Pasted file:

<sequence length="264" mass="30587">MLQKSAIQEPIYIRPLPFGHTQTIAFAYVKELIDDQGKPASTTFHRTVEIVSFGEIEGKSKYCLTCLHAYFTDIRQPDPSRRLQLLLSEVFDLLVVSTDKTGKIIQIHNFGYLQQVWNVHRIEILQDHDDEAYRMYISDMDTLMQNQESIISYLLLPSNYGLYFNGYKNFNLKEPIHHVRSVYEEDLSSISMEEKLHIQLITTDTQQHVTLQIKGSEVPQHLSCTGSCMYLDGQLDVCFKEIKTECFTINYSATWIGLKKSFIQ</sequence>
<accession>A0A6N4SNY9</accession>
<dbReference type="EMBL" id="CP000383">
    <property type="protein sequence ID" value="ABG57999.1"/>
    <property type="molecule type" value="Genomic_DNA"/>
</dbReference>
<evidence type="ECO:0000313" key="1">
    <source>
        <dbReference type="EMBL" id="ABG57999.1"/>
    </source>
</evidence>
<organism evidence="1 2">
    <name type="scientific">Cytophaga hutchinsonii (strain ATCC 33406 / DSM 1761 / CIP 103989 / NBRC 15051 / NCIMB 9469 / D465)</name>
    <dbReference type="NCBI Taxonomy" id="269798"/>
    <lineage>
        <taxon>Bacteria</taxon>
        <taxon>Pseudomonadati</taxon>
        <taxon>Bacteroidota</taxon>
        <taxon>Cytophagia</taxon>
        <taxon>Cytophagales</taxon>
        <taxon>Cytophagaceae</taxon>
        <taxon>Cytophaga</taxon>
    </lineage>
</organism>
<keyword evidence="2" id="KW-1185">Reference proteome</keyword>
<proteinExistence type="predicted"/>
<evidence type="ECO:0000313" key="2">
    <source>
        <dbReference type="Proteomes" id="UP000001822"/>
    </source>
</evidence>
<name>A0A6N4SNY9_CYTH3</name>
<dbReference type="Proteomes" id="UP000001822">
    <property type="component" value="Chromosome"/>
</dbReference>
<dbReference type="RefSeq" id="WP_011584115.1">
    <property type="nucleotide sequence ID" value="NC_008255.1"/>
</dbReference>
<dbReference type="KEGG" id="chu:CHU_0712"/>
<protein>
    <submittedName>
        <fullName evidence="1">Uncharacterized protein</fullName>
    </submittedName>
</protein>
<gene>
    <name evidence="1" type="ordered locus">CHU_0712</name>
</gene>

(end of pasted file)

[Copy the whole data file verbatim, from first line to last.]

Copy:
<sequence length="264" mass="30587">MLQKSAIQEPIYIRPLPFGHTQTIAFAYVKELIDDQGKPASTTFHRTVEIVSFGEIEGKSKYCLTCLHAYFTDIRQPDPSRRLQLLLSEVFDLLVVSTDKTGKIIQIHNFGYLQQVWNVHRIEILQDHDDEAYRMYISDMDTLMQNQESIISYLLLPSNYGLYFNGYKNFNLKEPIHHVRSVYEEDLSSISMEEKLHIQLITTDTQQHVTLQIKGSEVPQHLSCTGSCMYLDGQLDVCFKEIKTECFTINYSATWIGLKKSFIQ</sequence>
<accession>A0A6N4SNY9</accession>
<dbReference type="EMBL" id="CP000383">
    <property type="protein sequence ID" value="ABG57999.1"/>
    <property type="molecule type" value="Genomic_DNA"/>
</dbReference>
<evidence type="ECO:0000313" key="1">
    <source>
        <dbReference type="EMBL" id="ABG57999.1"/>
    </source>
</evidence>
<organism evidence="1 2">
    <name type="scientific">Cytophaga hutchinsonii (strain ATCC 33406 / DSM 1761 / CIP 103989 / NBRC 15051 / NCIMB 9469 / D465)</name>
    <dbReference type="NCBI Taxonomy" id="269798"/>
    <lineage>
        <taxon>Bacteria</taxon>
        <taxon>Pseudomonadati</taxon>
        <taxon>Bacteroidota</taxon>
        <taxon>Cytophagia</taxon>
        <taxon>Cytophagales</taxon>
        <taxon>Cytophagaceae</taxon>
        <taxon>Cytophaga</taxon>
    </lineage>
</organism>
<keyword evidence="2" id="KW-1185">Reference proteome</keyword>
<proteinExistence type="predicted"/>
<evidence type="ECO:0000313" key="2">
    <source>
        <dbReference type="Proteomes" id="UP000001822"/>
    </source>
</evidence>
<name>A0A6N4SNY9_CYTH3</name>
<dbReference type="Proteomes" id="UP000001822">
    <property type="component" value="Chromosome"/>
</dbReference>
<dbReference type="RefSeq" id="WP_011584115.1">
    <property type="nucleotide sequence ID" value="NC_008255.1"/>
</dbReference>
<dbReference type="KEGG" id="chu:CHU_0712"/>
<protein>
    <submittedName>
        <fullName evidence="1">Uncharacterized protein</fullName>
    </submittedName>
</protein>
<gene>
    <name evidence="1" type="ordered locus">CHU_0712</name>
</gene>